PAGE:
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Thymectomy benefits myasthenia gravis patients without chest tumor

First-ever randomized study of thymectomy is published in NEJM

University at Buffalo

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IMAGE: 'Until this study, the only evidence was from non-randomized studies that contained significant bias issues,' said Wolfe. view more

Credit: Douglas Levere, University at Buffalo

BUFFALO, N.Y. -- A new study in the New England Journal of Medicine addresses a question doctors have sought to clarify for decades: whether a surgery conducted since the 1940s benefits the patients it targets.

The study to be published August 11 (available online on August 10 at 5 p.m.) found that surgical removal of the thymus gland from patients with myasthenia gravis, a rare autoimmune disease that affects neuromuscular function, provides significant benefit in patients who do not have a chest tumor.

Myasthenia gravis (MG) results from an immune-mediated disruption of communication between nerve and muscle - the neuromuscular junction. Symptoms may include droopy eyelids; blurred or double vision; difficulty speaking, swallowing and breathing; and muscle weakness. Some patients develop thymoma, a benign tumor of the thymus gland. The disease affects as many as 60,000 Americans and its incidence has been increasing, in part as a result of improved diagnostic techniques and an aging population.

The new study provides a definitive answer that neurologists have sought for decades, according to Gil I. Wolfe, MD, Irvin and Rosemary Smith Chair of the Department of Neurology in the Jacobs School of Medicine and Biomedical Sciences at the University at Buffalo, clinical chair of the worldwide study and first author.

Solid confirmation

"These findings solidly confirm the early use of thymectomy in managing myasthenia gravis," he said. "These findings tell patients they can be even more assured that thymectomy is a positive step to take in the management of their condition."

Since the 1940s, thymectomy has been used in MG patients, both in patients with a chest tumor called thymoma and those without. Wolfe said it is widely accepted that patients with a thymoma need to have it surgically removed. But the data have not been as clear in MG patients who do not present with a tumor.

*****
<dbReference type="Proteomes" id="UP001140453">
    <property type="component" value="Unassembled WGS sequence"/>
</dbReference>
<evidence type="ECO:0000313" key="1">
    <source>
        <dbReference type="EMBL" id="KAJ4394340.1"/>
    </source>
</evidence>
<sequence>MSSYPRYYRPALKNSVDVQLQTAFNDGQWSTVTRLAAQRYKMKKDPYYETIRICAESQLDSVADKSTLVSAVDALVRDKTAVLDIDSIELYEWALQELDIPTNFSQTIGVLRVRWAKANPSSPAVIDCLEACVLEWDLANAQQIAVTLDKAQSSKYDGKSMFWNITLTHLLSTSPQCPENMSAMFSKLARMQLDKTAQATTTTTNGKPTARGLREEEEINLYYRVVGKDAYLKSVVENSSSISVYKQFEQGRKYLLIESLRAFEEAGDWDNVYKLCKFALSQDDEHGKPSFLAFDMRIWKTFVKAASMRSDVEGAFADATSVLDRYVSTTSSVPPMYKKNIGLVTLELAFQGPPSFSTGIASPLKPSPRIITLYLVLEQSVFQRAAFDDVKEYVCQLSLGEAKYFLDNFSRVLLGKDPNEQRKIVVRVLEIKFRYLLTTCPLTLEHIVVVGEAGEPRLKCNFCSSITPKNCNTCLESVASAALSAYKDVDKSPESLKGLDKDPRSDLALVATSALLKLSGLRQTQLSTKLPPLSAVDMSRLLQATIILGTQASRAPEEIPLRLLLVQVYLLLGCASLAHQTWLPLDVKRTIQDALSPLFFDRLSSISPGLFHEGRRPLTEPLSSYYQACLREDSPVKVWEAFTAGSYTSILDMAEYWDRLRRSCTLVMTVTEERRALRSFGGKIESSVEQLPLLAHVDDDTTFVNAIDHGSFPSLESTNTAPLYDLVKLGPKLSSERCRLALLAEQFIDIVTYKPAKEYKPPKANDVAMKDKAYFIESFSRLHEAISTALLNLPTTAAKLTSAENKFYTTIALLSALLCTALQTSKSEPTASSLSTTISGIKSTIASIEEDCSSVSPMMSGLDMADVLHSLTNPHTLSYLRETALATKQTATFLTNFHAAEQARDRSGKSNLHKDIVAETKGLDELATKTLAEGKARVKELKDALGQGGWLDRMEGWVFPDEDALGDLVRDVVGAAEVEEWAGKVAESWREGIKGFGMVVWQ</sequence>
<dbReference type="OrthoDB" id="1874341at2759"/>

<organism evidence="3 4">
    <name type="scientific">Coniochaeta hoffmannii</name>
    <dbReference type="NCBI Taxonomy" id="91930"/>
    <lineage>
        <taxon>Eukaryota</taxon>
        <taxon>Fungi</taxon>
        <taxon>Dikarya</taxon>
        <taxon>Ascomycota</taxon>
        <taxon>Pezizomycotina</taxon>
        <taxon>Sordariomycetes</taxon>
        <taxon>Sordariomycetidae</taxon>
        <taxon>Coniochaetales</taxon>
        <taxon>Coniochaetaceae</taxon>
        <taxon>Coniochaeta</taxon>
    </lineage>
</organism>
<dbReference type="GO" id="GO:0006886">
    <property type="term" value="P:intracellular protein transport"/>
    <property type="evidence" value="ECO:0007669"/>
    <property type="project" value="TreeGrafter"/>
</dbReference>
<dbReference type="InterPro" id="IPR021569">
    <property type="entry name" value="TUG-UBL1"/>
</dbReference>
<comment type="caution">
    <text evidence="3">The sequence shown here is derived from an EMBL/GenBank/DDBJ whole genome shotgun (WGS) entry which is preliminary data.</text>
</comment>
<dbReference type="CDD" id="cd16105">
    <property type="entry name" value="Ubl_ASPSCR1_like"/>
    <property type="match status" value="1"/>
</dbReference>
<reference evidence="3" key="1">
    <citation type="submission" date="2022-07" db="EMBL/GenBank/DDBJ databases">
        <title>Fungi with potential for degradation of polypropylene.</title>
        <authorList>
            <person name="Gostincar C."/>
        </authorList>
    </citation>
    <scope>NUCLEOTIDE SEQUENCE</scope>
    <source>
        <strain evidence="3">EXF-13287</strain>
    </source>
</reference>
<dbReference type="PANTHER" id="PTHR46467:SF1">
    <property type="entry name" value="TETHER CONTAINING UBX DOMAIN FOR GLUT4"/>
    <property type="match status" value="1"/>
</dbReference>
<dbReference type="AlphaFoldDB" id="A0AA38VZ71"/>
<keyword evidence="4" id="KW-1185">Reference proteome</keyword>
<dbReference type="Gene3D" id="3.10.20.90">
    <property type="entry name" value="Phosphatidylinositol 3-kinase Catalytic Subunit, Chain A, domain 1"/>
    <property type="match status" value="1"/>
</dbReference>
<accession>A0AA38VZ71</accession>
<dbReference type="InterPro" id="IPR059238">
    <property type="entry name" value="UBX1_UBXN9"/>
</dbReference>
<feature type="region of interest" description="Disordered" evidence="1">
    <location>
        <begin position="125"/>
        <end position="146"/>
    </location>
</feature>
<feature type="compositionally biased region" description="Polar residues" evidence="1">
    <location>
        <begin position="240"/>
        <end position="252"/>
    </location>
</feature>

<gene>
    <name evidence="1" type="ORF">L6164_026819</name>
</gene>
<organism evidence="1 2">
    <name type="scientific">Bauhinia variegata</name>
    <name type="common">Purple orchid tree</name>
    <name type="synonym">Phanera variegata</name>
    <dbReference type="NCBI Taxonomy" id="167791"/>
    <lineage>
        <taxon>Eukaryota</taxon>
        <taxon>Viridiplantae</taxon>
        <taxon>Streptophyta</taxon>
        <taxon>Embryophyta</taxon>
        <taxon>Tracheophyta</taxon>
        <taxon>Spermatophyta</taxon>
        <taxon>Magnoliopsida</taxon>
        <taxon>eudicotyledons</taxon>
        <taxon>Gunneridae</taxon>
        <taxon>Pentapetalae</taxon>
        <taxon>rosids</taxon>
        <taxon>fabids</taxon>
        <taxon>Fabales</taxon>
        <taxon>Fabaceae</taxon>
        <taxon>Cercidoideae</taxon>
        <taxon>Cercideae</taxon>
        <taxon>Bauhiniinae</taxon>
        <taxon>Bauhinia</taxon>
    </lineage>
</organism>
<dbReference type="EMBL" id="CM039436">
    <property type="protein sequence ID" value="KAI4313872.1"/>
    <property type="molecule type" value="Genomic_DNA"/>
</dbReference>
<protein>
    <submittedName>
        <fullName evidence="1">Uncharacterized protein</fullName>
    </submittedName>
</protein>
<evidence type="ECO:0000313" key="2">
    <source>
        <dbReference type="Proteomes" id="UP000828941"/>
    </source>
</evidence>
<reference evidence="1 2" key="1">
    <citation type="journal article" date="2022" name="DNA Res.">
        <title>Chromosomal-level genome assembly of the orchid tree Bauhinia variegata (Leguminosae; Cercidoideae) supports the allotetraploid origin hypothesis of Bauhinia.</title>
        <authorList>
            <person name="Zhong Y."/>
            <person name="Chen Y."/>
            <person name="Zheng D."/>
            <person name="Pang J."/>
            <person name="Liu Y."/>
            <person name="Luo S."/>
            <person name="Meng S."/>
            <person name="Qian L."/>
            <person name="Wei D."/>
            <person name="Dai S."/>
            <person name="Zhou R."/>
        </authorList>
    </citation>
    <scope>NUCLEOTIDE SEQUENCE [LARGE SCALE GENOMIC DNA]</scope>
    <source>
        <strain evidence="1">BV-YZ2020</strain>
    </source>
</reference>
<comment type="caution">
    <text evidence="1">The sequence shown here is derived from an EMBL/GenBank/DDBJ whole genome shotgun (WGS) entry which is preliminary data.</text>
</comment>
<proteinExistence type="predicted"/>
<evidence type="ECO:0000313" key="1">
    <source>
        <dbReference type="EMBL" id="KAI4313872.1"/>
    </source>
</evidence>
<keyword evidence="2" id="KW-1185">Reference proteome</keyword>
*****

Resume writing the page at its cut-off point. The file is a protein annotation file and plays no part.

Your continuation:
"Until this study, the only evidence was from non-randomized studies that contained significant bias issues," said Wolfe, an expert on neuromuscular disorders with a special focus on MG, who was awarded the 2015 Doctor of the Year award from the Myasthenia Gravis Foundation of America. Wolfe sees patients through UBMD Neurology at Buffalo General Medical Center.

Around 2000, when he was at the University of Texas Southwestern, Wolfe worked with colleagues in the field, John Newsom-Davis, MD; Henry Kaminski, MD; Fred Jaretzki, MD and Gary D. Cutter, PhD, to develop a study that would provide the data that neurologists needed to correctly assess the value of thymectomy.

The global study is the longest and one of the largest randomized studies in the history of MG. It ran from 2006 until 2012 with 126 patients with MG who participated in centers located on almost every continent. It judged the effectiveness of thymectomy by comparing disease status of patients and how much of the corticosteroid prednisone they needed after the surgery compared to patients who did not have surgery.

Less prednisone

The study found that thymectomy patients needed approximately one-third less prednisone to control their disease than did those who did not have the surgery. Their need for steroid-sparing immunosuppresants, such as azathioprine, was reduced by nearly two-thirds.

Wolfe said: "We were quite satisfied to see that thymectomy conferred benefits on disease status measures by the Quantitative Myasthenia Gravis (QMG) score, reduced the need for corticosteroids and other immunosuppressants, reduced hospitalization needs, and also, according to most measures, reduced the side effect burden."

Only a few decades ago, approximately a third of all patients with MG died from it, but new diagnostic techniques and treatments have dramatically improved both the quality of life and longevity of patients. Today, the lifespan for myasthenia gravis patients matches that of the general population.

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Founded in 1846, the Jacobs School of Medicine and Biomedical Sciences at the University at Buffalo is beginning a new chapter in its history with the largest medical education building under construction in the nation. The eight-story, 628,000-square-foot facility is scheduled to open in 2017. The new location puts superior medical education, clinical care and pioneering research in close proximity, anchoring Buffalo's evolving comprehensive academic health center in a vibrant downtown setting. These new facilities will better enable the school to advance health and wellness across the life span for the people of New York and the world through research, clinical care and the education of tomorrow's leaders in health care and biomedical sciences. The school's faculty and residents provide care for the community's diverse populations through strong clinical partnerships and the school's practice plan, UBMD Physicians' Group.

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